The Killing Fields

Milgram's original Obedience to Authority Study found that 65% of the participants were willing to give 30 electric shocks to another person if they were told to do so by an authority figure. This study led to a an intense debate about the value of these findings. Did this study tell us anything important about human behaviour in real world situations where people are ordered to commit acts which cause other human beings harm?

Some psychologists argued that the situation was so unbelievable that the participants simply 'played the game' and went along with the psychologist conducting the experiment: it lacked internal validity.

Orne and Holland argued that the findings were not due to obedience to authority as Milgram claimed but due to the 'demand characteristics' of the situation they found themselves in, an experiment conducted in a lab. In short, Orne and Holland claim people behave very differently in psychological experiments than in real world social situations.


Orne and Holland also argued that Milgram's obedience to authority study lacks external validity. The results of the study only apply to the research situation, they do not apply to other situations, especially real world situations of obedience. It lacks ecological validity: we cannot generalise the findings of this study to human behaviour in naturally occurring social situations that involve obedience.

One way that psychologists can decide if a study has high ecological validity is to replicate the study in a different environment. If the findings are similar to the findings of the original study then this is strong evidence that the study does have ecological validity.

1976 ?

Ethical issues have meant that Milgram's research could not be replicated, until now. A research team at UCL have replicated Milgram's obedience to authority study in an immersive virtual environment. They found that over 70% of the participants in one condition were prepared to administer 20 electric shocks to an avatar. This study was conducted in London in 2006.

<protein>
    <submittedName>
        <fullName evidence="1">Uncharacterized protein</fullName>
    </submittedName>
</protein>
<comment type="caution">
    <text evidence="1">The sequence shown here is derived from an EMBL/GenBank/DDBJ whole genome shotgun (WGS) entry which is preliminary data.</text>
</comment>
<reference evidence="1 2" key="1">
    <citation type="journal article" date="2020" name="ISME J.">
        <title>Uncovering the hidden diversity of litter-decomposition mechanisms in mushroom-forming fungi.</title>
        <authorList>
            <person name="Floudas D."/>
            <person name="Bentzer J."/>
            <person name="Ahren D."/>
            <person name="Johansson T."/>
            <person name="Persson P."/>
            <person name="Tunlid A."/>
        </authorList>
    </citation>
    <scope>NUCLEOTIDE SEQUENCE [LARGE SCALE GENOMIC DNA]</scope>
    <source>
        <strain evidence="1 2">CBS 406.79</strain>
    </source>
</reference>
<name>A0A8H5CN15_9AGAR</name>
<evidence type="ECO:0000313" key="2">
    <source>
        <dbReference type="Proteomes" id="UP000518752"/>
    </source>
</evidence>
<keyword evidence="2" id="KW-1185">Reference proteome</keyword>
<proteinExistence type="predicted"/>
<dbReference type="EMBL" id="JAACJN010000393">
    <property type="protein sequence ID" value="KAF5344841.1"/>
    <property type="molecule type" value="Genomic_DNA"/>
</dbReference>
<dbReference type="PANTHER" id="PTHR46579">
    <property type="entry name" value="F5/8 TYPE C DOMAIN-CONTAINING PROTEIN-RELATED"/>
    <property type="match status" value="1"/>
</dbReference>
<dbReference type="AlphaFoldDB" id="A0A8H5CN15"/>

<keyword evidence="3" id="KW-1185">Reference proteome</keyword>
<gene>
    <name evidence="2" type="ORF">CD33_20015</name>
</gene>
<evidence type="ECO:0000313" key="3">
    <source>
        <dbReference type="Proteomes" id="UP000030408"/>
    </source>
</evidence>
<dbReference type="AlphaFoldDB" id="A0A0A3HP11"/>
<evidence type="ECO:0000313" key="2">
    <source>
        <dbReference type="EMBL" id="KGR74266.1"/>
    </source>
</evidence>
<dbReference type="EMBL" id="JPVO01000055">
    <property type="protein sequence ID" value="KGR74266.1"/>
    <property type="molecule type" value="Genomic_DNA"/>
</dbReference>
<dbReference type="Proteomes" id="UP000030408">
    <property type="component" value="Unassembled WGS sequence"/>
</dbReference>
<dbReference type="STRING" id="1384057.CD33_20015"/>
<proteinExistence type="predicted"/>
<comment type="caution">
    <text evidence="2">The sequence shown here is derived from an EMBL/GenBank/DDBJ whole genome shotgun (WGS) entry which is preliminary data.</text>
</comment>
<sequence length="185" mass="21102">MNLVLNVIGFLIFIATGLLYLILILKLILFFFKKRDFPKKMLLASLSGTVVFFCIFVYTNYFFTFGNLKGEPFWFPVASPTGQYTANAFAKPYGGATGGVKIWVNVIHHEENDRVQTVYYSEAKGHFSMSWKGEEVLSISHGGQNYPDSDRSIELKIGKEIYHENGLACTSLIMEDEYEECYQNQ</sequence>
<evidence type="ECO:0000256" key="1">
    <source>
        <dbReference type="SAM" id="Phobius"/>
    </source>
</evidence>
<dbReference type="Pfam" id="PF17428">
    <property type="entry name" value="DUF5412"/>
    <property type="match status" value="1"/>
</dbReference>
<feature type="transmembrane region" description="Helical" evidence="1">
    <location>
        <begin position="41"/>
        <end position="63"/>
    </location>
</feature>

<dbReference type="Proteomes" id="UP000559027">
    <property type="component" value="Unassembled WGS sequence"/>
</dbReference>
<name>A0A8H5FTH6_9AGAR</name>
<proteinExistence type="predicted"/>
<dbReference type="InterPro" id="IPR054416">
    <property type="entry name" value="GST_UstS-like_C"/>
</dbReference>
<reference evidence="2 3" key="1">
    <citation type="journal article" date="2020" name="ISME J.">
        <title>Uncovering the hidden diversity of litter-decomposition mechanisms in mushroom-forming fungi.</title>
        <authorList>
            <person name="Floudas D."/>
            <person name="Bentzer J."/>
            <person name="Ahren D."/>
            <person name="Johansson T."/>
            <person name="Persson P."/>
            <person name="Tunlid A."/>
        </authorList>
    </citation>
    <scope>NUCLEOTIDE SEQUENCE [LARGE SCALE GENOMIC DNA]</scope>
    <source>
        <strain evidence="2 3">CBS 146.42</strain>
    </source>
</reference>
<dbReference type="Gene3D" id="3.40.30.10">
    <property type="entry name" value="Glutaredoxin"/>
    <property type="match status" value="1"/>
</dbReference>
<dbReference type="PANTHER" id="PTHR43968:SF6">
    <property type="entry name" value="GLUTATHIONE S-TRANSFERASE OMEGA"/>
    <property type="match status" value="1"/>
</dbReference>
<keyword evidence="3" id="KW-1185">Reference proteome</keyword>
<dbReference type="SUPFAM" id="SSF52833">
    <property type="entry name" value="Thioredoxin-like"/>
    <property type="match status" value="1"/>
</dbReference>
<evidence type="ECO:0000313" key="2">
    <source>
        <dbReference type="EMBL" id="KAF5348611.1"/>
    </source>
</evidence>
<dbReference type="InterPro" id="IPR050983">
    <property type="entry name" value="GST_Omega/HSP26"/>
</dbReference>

ABC news conducted a partial replication of Milgram's study at Santa Clara University in 2007. This study found that 65% of male participants and 73% of female participants gave electric shocks to a learner if told to do so by a psychologist.

Both studies found that participants behaved in very similar ways. According to the psychologist who conducted the study at Santa Clara:

" The typical response is to turn to the experimenter and if not say something, at least give a look that says, 'what should I do?' "

According to the research team at UCL:

" At times when the learner vigorously objected, many turned to the experimenter sitting nearby and asked what they should do ".

This is strong support for Milgram's claim that his study did find out something important about human behaviour in situations where ordinary people are ordered to inflict harm on innocent people. Ordinary people like you and me.

Kaing Guek Eav or 'Comrade Duch' ?: "I was under other people's command, I would have died if i disobeyed it. I did it without any pleasure"

The video below is an extract from Derren Brown's TV show called The Heist. In this TV show Brown replicates Milgram's experiment as part of his attempt to 'condition' ordinary law abiding people into carrying out an armed robbery. Watch it. What would you do in this situation?

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